Time Wakefield & the Greatest Worst Outing in Red Sox History
With the Boston Red Sox trying to stave off elimination against the Houston Astros, most Red Sox fans are asking the same question, “why not?” Why not think the Red Sox can rip off three straight to upset the Astros? It is the same question they asked back in 2004 when the Red Sox miraculously came back from a 0-3 deficit against the New York Yankees. Everyone remembers the Kevin Millar walk. Everybody remembers the Dave Roberts steal, the Billy Mueller bloop, the Ortiz jack, the Ortiz bloop, the Bloody Sock, the Johnny Damon grand slam, and even Derek Lowe’s studly game seven on short rest. But before any of that happened, the Red Sox got shallacked in Game Three: 19-8. Few remember the man that took the brunt of that on the chin; Tim Wakefield. In honor of the Sox attempting yet another against-all-odds comeback, let us dive back into history to the game and man that set up the greatest comeback in sport’s history; Tim Wakefield and the greatest worst outing of all-time.
Tim Wakefield did everything in his career for the Red Sox: he started (430 games), he relieved (160), and he even closed out games (22). He amassed more than 3,000 innings for the Red Sox and finished third all-time in wins (186), a scant six behind both Cy Young and Roger Clemens (not bad company). If he was not so unselfish, Tim Wakefield would be the all-time wins leader in Red Sox history, and it is that type of self-sacrifice that led to the greatest worst outing of all-time.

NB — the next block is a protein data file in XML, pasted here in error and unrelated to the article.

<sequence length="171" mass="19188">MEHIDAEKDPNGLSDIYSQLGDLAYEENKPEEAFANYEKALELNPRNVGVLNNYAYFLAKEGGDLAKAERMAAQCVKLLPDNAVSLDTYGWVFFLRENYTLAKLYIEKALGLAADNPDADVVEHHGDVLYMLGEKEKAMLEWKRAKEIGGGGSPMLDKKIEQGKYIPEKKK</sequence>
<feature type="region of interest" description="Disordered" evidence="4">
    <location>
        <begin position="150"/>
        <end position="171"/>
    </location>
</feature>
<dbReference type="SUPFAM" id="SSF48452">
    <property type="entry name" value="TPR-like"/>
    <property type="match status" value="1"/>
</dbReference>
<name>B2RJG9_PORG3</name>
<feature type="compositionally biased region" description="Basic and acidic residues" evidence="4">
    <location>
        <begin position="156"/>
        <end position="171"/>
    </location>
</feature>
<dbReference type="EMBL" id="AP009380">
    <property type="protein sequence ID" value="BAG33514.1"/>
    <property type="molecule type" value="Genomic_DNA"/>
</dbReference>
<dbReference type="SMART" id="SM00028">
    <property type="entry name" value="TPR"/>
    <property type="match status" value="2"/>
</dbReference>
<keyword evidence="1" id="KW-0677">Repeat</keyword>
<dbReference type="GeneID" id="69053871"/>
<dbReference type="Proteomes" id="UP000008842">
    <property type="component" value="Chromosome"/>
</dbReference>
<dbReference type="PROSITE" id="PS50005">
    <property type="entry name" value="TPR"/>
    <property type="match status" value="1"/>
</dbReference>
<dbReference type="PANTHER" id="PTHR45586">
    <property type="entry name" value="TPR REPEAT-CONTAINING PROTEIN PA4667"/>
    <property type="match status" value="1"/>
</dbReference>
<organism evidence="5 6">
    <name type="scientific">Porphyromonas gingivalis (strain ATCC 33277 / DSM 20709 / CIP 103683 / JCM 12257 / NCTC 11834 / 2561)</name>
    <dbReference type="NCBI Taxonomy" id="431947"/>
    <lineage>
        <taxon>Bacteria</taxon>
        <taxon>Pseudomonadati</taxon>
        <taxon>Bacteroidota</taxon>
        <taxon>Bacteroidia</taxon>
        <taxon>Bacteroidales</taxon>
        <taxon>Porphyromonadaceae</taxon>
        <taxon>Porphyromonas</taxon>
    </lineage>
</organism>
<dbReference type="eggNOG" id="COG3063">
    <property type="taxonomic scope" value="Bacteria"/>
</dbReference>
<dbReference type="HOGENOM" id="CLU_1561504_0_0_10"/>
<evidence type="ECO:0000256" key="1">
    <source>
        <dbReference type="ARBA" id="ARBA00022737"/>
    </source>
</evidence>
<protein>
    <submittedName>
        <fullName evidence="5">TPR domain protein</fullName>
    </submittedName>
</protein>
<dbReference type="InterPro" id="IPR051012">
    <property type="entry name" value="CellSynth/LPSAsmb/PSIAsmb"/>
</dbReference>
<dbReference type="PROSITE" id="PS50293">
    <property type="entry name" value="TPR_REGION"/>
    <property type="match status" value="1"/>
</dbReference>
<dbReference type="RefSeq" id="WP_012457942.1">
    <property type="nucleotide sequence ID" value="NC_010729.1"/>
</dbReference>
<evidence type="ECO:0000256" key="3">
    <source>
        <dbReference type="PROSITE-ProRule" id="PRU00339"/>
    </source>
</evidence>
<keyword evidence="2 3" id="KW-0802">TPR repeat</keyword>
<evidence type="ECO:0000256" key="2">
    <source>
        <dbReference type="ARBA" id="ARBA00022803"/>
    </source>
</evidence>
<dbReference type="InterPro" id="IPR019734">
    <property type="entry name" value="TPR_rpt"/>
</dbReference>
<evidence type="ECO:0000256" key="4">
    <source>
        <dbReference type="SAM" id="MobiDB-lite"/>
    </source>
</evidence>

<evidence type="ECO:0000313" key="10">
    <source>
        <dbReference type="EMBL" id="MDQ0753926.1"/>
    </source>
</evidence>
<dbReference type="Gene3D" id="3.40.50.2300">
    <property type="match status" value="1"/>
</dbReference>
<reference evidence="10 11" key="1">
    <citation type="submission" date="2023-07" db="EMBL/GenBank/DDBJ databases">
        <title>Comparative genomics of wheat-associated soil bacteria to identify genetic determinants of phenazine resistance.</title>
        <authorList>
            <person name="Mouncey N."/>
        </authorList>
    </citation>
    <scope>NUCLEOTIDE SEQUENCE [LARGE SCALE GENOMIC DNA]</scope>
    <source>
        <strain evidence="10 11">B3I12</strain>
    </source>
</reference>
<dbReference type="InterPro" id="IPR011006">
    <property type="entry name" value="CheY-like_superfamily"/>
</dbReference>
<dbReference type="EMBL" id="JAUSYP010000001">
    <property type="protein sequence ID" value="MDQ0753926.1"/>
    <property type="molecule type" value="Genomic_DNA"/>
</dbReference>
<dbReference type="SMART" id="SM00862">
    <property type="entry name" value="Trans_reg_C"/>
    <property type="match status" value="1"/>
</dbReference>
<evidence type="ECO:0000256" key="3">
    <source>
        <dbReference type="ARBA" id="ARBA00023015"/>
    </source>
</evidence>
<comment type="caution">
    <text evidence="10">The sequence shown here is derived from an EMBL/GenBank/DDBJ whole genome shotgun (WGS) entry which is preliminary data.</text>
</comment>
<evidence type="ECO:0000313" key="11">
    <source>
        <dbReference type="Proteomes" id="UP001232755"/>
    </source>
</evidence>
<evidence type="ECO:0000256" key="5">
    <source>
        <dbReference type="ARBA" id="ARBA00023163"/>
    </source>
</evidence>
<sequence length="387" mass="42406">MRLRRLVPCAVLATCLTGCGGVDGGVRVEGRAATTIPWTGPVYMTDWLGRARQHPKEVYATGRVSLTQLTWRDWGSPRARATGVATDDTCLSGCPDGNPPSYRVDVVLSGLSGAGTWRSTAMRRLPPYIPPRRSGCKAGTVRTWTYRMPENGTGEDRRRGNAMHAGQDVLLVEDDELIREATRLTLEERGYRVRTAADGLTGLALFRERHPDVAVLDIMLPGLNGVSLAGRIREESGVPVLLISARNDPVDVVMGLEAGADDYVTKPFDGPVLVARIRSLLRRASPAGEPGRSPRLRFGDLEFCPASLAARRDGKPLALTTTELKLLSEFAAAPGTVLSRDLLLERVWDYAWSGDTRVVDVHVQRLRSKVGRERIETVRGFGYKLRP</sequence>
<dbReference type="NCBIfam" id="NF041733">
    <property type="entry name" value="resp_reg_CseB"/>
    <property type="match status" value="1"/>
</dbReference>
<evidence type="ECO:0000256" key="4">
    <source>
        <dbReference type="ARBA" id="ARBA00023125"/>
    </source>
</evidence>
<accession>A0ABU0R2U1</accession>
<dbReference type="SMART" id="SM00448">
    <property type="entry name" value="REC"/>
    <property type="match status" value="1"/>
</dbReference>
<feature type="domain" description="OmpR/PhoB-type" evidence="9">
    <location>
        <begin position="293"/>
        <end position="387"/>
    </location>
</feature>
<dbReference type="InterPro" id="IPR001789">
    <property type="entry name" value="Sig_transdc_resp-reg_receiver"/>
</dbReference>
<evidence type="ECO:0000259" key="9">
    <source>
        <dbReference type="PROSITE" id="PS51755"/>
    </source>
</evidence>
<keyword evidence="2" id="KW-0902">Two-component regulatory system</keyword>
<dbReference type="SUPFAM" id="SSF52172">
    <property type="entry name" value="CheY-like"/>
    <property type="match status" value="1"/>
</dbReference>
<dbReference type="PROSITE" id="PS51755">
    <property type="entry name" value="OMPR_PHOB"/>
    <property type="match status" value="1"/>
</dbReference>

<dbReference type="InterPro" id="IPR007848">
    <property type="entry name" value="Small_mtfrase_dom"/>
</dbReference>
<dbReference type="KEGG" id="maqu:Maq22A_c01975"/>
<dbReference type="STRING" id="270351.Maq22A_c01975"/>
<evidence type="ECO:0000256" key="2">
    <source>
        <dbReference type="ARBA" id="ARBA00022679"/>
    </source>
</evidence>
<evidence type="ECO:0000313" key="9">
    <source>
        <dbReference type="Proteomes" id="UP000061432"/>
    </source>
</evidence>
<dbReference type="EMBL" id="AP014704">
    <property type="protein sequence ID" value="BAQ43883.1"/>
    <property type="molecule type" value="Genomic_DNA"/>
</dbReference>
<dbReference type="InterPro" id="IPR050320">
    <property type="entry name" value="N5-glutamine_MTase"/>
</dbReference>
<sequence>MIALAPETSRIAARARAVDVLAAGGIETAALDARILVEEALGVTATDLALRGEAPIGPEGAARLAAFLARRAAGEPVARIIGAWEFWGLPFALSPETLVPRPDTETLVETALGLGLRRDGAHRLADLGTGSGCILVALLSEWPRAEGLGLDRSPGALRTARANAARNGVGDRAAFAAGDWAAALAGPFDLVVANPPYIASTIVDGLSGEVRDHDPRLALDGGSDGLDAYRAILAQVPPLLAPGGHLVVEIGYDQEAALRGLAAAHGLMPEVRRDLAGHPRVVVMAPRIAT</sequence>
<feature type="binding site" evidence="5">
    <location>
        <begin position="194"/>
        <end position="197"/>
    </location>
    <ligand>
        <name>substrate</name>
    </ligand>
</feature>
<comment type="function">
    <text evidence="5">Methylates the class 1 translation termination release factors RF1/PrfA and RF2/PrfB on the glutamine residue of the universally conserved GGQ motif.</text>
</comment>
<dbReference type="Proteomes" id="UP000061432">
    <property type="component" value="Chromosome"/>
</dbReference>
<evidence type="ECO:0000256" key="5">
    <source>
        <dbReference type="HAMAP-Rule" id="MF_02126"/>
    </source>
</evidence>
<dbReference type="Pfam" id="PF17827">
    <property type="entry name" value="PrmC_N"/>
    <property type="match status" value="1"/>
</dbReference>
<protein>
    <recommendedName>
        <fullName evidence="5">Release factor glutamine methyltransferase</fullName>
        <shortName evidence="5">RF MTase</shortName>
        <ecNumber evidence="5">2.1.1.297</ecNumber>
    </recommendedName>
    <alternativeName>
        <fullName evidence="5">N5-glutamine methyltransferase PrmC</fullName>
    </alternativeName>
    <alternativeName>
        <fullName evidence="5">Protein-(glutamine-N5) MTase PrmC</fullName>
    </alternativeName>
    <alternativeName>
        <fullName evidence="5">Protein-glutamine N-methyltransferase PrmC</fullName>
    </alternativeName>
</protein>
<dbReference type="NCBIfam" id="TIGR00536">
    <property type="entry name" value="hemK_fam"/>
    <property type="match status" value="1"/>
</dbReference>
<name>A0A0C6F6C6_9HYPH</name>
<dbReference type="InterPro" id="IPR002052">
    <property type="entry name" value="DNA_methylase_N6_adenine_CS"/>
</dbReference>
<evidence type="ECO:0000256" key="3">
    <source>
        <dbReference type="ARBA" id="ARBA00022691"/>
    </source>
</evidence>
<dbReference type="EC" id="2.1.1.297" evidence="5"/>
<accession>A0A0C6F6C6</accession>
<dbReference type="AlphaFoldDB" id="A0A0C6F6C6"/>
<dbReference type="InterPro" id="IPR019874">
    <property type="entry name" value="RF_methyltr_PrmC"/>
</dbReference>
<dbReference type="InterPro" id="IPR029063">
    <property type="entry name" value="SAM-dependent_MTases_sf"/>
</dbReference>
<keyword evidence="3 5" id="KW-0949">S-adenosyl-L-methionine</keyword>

Whatever the Red Sox wanted, nay, needed, Tim Wakefield to do, all they had to do was ask and he would jog out to the mound and popped that 67 mph knuckleballs to Doug Mirabelli and hope for the best. With the Red Sox down 2-0 in the 2004 ACLS the Red Sox needed to win. Nobody had ever come back from a 3-0 deficit in major sports history. A loss that night and the Red Sox would be doomed. Terry Francona trotted out Bronson Arroyo (5-0 in his previous nine starts)… and Arroyo got buried for six runs in two-plus innings of work. The Red Sox though battled back to tie the game at 6-6 in the bottom of the third inning… and then it all fell apart starting in the fourth. The Yankees would proceed to beat the brakes off of the Sox after the third inning, eventually winning 19-8 to take a 3-0 series lead.
Wakefield Gonna Wake
Before we get to what transpired starting with the fourth inning, a quick look back at how Wakefield was perceived in 2004. Wakefield had had a very Wakefield-esque 2004: 12-10 record, a 4.87 ERA in 188.1 IP, 116 strikeouts, 63 walks and 16 hit batsmen. Not the best numbers in the world, but also not the worst. Just… Wakefield numbers. You knew you were getting at least six innings and probably three to five runs. The previous post-season Wakefield was nails and maybe the best pitcher on the staff in the 2003 playoffs. However, nobody remembers that because they only remember … well… this